May 26, 2024
Robert Stepleman

One of the more obscure class of investment securities is “Business Development Companies.” They are well-known for their large distributions and their high risks. However, in an environment where “safe” fixed income investments yield perhaps 2{b930f8fc61da1f29cba34a8cbe30670691f63878f9c98a2d7d5d6527da1fb8f3}-3{b930f8fc61da1f29cba34a8cbe30670691f63878f9c98a2d7d5d6527da1fb8f3}, should investors consider them? Some investors may believe the risks are justified since some well-diversified bond funds have lost 8{b930f8fc61da1f29cba34a8cbe30670691f63878f9c98a2d7d5d6527da1fb8f3} of their principal in 2022.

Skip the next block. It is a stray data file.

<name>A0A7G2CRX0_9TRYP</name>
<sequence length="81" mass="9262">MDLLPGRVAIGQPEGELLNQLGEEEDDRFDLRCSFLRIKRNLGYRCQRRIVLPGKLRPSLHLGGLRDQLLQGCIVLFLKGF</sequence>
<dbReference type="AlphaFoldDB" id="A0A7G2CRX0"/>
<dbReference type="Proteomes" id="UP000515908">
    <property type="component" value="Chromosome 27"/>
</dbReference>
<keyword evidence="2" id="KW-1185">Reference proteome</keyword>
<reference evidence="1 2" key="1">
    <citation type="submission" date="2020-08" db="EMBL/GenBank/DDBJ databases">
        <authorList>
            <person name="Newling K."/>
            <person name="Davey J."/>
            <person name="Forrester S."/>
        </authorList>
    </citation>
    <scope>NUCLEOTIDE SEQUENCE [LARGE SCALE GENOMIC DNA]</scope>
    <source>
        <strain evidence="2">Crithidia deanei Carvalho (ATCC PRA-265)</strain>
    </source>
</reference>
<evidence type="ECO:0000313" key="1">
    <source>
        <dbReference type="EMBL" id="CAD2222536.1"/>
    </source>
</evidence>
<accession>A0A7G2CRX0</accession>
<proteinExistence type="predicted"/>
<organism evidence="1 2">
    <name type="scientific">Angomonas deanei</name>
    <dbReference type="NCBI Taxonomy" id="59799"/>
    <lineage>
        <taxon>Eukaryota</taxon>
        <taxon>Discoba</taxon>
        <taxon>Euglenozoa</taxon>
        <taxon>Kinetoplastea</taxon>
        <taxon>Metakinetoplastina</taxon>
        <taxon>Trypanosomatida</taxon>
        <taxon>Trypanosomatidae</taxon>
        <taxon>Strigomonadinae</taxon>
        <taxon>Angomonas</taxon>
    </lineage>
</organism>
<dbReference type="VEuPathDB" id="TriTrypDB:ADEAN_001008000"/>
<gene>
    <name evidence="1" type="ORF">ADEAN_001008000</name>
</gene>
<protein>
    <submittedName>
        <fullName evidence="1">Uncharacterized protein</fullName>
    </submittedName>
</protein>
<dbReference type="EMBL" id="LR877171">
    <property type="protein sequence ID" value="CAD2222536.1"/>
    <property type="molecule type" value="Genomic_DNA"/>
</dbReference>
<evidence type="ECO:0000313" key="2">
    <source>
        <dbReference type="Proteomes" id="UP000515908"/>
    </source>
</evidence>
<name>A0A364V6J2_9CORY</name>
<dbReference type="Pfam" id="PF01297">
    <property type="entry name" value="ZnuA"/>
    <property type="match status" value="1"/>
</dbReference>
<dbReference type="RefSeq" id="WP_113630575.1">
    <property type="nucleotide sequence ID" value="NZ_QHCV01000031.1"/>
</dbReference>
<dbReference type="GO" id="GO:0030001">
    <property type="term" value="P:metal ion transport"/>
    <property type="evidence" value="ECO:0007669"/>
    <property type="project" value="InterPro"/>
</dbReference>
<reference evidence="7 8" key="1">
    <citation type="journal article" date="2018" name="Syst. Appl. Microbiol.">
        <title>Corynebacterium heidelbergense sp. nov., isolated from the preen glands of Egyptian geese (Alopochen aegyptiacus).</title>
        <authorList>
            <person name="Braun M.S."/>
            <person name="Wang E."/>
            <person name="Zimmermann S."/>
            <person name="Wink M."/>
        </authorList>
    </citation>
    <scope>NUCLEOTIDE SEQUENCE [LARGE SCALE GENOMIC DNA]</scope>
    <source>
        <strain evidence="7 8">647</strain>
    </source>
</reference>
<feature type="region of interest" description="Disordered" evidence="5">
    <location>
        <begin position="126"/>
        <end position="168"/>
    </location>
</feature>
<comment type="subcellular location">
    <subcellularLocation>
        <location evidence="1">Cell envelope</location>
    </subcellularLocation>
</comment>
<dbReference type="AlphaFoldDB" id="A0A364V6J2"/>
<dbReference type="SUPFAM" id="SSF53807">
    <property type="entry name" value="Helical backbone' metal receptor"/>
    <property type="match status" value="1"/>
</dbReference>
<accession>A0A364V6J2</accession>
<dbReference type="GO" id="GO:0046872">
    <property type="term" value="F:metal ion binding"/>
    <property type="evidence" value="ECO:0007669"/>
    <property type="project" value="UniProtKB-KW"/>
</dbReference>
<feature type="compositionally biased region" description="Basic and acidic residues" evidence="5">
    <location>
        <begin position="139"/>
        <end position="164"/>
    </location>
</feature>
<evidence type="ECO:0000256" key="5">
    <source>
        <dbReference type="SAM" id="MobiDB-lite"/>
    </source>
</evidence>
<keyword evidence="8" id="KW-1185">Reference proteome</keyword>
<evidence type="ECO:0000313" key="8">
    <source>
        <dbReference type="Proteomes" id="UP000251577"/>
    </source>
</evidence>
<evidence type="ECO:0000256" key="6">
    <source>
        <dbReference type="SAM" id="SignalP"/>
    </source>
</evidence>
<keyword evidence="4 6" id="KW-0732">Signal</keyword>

BDCs were created by Congress in 1980 to stimulate investment in middle-market U.S. companies. Those are companies that have earnings before interest, taxes depreciation and amortization of about $10 million to $50 million. BDCs are traded on stock exchanges, and they can pass through investment income without paying corporate income taxes; the investor pays any required taxes. BDCs are required to invest at least 70{b930f8fc61da1f29cba34a8cbe30670691f63878f9c98a2d7d5d6527da1fb8f3} of assets in the non-public debt and equity of U.S. companies and annually distribute at least 90{b930f8fc61da1f29cba34a8cbe30670691f63878f9c98a2d7d5d6527da1fb8f3} of their income to stockholders.